The last two years that have gone by since King Swigg’s “Tattoos & Jewelry” first hit record store shelves have kept the up and coming rapper plenty busy in the studio, and while 2020 hasn’t been the landmark touring year most of us had hoped for, it isn’t slowing this cat’s momentum for anything. King Swigg is back from a fresh round in the booth with “New Dance” this fall, and while it’s a slightly bolder instrumental look than previous releases have offered, it’s ultimately a love letter to those in his growing fan base of both casual listeners and serious aficionados around the globe.
It definitely would seem as though paying homage to the old guard with this ultra-funky bassline was a priority for King Swigg when he was putting together the components to create “New Dance,” but I don’t think I would call this a complete retrospective on his influences. On the contrary, I think his sound is naturally diversifying and starting to feel more like the well-rounded foundation of a mainstream career than it is an indie résumé still becoming something respectable enough to shop around to labels. He’s got too much confidence for that, and this song makes excellent use of it.
King Swigg’s lead vocal is so crisp in “New Dance” that it sometimes appears to be deliberately as cutting as the lyricism is. From this angle, he’s growing dissatisfied with the limited spectrum so much of the common hip-hop model has left his contemporaries with, and although he’s doing his own thing here, it occasionally sounds like an explicit attempt at calling out the establishment. This is a man who doesn’t care about the commerciality of the game, but instead wants to reject it with his own brand of vulnerable songcraft via the slick beats we find in this track.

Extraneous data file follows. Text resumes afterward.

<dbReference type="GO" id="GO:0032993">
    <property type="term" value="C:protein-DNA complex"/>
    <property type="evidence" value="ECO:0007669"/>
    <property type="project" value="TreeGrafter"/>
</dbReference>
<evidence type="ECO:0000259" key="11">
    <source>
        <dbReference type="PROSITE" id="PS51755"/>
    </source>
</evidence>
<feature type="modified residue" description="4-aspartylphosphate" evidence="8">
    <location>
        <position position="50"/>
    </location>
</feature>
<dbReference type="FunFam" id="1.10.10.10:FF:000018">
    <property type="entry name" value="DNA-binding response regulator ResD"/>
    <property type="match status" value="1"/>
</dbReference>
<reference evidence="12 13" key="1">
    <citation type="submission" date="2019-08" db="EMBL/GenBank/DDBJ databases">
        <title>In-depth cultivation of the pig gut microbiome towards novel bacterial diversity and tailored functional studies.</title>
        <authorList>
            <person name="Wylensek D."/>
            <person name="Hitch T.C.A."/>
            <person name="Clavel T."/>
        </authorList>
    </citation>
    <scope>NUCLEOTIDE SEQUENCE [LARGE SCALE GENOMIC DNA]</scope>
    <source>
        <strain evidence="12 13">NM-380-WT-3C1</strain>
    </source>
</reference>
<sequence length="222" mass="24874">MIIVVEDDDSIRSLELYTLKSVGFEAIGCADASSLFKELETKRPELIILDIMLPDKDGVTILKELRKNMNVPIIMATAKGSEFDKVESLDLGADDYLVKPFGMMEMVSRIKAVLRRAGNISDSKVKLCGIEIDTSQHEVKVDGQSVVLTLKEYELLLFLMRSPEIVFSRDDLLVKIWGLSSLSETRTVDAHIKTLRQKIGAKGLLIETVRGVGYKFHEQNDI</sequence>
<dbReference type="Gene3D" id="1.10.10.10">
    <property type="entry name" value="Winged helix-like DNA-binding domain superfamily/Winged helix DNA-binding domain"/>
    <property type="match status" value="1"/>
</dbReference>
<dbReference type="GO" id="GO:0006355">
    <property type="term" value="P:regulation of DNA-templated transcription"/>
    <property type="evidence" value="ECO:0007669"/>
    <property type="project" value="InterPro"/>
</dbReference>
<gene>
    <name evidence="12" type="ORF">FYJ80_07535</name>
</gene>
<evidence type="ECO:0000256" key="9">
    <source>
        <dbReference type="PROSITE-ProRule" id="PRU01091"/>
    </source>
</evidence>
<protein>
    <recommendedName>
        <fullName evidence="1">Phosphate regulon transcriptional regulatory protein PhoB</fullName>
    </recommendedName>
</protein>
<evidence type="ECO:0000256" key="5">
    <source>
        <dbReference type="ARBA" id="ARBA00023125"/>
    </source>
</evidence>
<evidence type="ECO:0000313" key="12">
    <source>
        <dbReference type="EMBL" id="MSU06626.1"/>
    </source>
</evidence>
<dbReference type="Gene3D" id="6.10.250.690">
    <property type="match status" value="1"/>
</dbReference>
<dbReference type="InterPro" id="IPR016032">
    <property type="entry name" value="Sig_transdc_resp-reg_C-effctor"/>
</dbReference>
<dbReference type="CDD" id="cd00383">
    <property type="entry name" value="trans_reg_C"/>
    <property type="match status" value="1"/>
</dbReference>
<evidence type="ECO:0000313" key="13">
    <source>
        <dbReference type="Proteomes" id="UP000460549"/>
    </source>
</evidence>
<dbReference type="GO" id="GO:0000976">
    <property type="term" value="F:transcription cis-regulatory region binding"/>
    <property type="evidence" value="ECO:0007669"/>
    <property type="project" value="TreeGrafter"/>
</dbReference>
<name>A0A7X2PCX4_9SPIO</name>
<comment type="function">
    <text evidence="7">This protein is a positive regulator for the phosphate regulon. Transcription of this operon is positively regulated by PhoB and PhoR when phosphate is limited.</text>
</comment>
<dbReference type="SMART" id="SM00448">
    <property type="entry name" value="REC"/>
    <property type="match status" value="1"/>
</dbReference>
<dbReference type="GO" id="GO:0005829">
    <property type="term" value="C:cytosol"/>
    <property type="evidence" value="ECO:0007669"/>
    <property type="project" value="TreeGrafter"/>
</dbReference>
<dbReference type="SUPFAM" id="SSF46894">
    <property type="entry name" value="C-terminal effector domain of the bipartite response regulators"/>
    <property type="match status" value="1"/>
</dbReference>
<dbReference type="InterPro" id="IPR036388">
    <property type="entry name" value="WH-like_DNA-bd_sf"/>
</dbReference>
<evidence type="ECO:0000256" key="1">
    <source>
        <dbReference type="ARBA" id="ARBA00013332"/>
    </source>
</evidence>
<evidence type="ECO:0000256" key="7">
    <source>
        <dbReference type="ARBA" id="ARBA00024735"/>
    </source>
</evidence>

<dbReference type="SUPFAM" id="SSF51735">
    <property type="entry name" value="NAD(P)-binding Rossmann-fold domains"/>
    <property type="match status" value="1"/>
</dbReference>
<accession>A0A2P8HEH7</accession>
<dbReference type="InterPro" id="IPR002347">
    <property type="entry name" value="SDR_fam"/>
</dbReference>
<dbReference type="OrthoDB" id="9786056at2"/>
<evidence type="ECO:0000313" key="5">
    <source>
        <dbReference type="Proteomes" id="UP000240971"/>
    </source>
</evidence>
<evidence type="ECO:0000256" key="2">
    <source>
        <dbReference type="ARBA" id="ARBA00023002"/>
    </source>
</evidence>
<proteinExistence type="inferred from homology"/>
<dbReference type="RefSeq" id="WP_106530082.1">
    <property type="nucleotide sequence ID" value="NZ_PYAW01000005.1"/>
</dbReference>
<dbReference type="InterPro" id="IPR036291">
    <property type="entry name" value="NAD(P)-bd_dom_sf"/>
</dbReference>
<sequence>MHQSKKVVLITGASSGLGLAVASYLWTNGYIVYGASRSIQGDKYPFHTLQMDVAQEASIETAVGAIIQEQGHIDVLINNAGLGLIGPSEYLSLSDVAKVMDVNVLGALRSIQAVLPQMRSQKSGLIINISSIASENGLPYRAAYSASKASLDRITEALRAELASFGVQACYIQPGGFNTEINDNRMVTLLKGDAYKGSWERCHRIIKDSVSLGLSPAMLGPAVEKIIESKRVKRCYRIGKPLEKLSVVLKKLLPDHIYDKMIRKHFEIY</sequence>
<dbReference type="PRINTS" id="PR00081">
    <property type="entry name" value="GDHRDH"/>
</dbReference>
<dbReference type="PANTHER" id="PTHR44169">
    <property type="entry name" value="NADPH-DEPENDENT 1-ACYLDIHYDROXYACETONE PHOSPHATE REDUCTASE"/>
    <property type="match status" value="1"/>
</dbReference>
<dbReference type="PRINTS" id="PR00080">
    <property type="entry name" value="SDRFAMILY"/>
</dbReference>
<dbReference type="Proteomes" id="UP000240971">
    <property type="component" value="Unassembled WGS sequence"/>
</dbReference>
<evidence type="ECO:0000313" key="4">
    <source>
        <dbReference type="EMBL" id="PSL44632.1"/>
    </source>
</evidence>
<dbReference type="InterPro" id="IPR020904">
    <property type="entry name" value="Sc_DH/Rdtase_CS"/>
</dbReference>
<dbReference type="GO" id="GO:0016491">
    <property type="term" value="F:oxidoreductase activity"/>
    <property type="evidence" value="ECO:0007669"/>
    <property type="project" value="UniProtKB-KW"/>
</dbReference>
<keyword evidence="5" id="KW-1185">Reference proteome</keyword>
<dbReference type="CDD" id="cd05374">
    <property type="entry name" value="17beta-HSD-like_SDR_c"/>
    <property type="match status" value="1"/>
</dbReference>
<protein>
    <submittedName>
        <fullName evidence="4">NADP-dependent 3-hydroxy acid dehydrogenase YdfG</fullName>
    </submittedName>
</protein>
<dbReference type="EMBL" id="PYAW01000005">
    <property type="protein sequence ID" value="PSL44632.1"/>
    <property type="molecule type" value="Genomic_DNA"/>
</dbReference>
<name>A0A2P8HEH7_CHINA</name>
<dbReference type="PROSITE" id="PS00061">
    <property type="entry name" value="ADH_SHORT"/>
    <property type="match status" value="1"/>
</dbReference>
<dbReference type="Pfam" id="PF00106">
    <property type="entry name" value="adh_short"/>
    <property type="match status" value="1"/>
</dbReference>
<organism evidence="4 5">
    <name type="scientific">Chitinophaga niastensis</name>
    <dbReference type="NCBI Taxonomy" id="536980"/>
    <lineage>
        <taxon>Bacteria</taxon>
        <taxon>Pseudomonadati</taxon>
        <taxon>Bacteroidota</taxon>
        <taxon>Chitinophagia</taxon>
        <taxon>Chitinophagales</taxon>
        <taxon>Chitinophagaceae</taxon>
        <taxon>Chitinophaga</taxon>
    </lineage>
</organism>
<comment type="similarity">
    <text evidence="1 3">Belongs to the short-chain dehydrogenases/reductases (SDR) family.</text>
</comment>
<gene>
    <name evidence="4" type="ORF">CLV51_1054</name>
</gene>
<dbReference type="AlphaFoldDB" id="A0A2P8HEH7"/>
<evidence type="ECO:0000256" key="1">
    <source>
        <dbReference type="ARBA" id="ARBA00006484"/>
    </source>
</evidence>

Unlike a lot of the other rhythm-driven compositions I’ve had the opportunity to listen to in the month of December, the percussive component to “New Dance” has a lot of substance and contributes as much to the emotionality behind the narrative as any of the words ever could (if not more in some moments). Moodiness is what separates the all-timers from those who get just far enough to win some awards and cash two or three big checks before calling it a career – luckily for King Swigg, he seems to have it in spades.
If you weren’t already into this guy’s music before stumbling across “New Dance” this holiday season, something tells me the melodic wonderment it has to offer inside a truly modest one hundred and thirty seven seconds of play is going to have you quite intrigued. King Swigg is competing in the big leagues now, and though he isn’t turning over his indie street cred for the plasticity of a major label style of songcraft, it is becoming quite clear that he has well outgrown the insular American underground that gave life to his budding career in the first place.